The results of the survey are now being forwarded to Andrew Campling, BT’s general manager for the London area, who gave the Chipping Barnet MP Mrs Theresa Villiers a personal assurance that evidence of local demand would be taken into account during a review of the broadband roll-out for Greater London.
Eight residents attended Mrs Villiers’ meeting with Mr Campling (13.3.2015), and the survey that has been completed is one of several currently under way.
We encountered numerous instances where families complain that school children cannot complete their homework because the internet is so slow.
A group of residents in Granville Road and Queen’s Road delivered a questionnaire to households in 16 roads connected to the Bell’s Hill telephone cabinet. A total of 192 households expressed a positive interest in upgrading, as did all 12 businesses on the Queen’s Road industrial estate.
Completed questionnaires showed a 90-100 per cent positive response in the seven roads that depend exclusively on the Bell’s Hill box (Granville Road, Queen’s Road, Regina Close, Elizabeth Close, Well Road, Wellside Approach, Wellside Close).
There was a positive response of 80 per cent and upwards from households in another nine roads (King’s Road, Cavendish Road, Argyle Road, Wood Street, West End Lane, Elmbank Avenue, Jennings Way, Bell’s Hill, The Croft).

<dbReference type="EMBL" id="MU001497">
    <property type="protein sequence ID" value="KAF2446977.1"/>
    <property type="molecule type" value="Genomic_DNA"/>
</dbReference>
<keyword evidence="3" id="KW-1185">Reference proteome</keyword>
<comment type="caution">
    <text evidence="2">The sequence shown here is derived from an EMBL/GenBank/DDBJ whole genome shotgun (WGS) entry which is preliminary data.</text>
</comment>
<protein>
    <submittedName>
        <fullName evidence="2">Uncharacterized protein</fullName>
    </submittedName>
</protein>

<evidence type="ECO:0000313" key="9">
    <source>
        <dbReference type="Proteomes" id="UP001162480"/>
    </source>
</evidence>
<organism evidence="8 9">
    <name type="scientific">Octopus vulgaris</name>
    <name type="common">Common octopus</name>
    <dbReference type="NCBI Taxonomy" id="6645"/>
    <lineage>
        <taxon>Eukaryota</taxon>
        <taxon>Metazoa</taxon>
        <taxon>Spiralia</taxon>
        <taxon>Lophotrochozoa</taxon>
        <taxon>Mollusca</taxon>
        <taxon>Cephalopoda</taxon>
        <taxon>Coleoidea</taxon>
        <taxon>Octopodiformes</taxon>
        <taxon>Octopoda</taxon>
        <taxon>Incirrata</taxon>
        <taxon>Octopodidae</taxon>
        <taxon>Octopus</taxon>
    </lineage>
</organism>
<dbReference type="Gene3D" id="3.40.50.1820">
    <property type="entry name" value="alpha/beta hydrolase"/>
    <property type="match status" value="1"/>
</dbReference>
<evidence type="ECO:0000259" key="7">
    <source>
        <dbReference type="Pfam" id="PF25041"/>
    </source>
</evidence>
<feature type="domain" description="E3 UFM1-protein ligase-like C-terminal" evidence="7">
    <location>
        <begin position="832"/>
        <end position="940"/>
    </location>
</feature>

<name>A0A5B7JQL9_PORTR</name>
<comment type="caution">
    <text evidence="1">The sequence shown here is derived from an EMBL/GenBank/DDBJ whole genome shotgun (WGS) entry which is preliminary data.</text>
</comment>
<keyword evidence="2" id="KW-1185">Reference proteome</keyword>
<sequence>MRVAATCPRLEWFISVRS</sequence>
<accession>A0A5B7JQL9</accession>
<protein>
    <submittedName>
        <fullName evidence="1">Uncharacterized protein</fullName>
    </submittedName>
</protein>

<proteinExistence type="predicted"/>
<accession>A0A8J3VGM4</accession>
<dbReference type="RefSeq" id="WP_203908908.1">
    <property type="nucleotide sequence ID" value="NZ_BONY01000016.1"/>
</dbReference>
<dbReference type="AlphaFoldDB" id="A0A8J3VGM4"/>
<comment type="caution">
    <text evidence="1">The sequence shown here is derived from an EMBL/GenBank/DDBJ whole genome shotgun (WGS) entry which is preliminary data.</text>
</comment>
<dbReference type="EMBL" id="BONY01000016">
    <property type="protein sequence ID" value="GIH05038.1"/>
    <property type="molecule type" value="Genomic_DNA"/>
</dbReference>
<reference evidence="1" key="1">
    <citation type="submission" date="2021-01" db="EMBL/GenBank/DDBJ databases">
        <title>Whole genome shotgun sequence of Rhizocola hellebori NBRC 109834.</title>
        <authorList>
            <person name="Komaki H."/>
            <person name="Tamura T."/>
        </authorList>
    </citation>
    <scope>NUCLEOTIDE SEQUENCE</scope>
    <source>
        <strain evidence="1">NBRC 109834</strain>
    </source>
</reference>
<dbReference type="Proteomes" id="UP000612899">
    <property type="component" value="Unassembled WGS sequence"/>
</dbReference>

The organisers say they took Mr Campling’s assurances to Mrs Villiers at face value and were anxious to respond positively to his advice to test local support for an upgrade and to discover whether the installation of a fibre-enabled cabinet in Bell’s Hill was commercially viable.
“Our survey shows beyond doubt that almost all the householders in our immediate locality do want high-speed broadband and would be prepared to sign up to a BT Infinity service.
“There is no logical reason why the Bell’s Hill box has been excluded, especially as immediately adjacent boxes at Ravenscroft Park and opposite the Arkley public house do have fibre-enabled cabinets.
“We encountered numerous instances where families complain that school children cannot complete their homework because the internet is so slow.
“Replies to our questionnaire also highlighted the problems faced by householders who conduct business at home and who are frustrated by the lack of a broadband service that allows them to work effectively and that often means they have no alternative but to return to their offices at weekends to complete urgent tasks.”
Mr Campling promised that nine local cabinets that need to be upgraded would be considered during a three-month review of progress in the London roll-out programme, which so far has reached only 77 per cent of properties in High Barnet.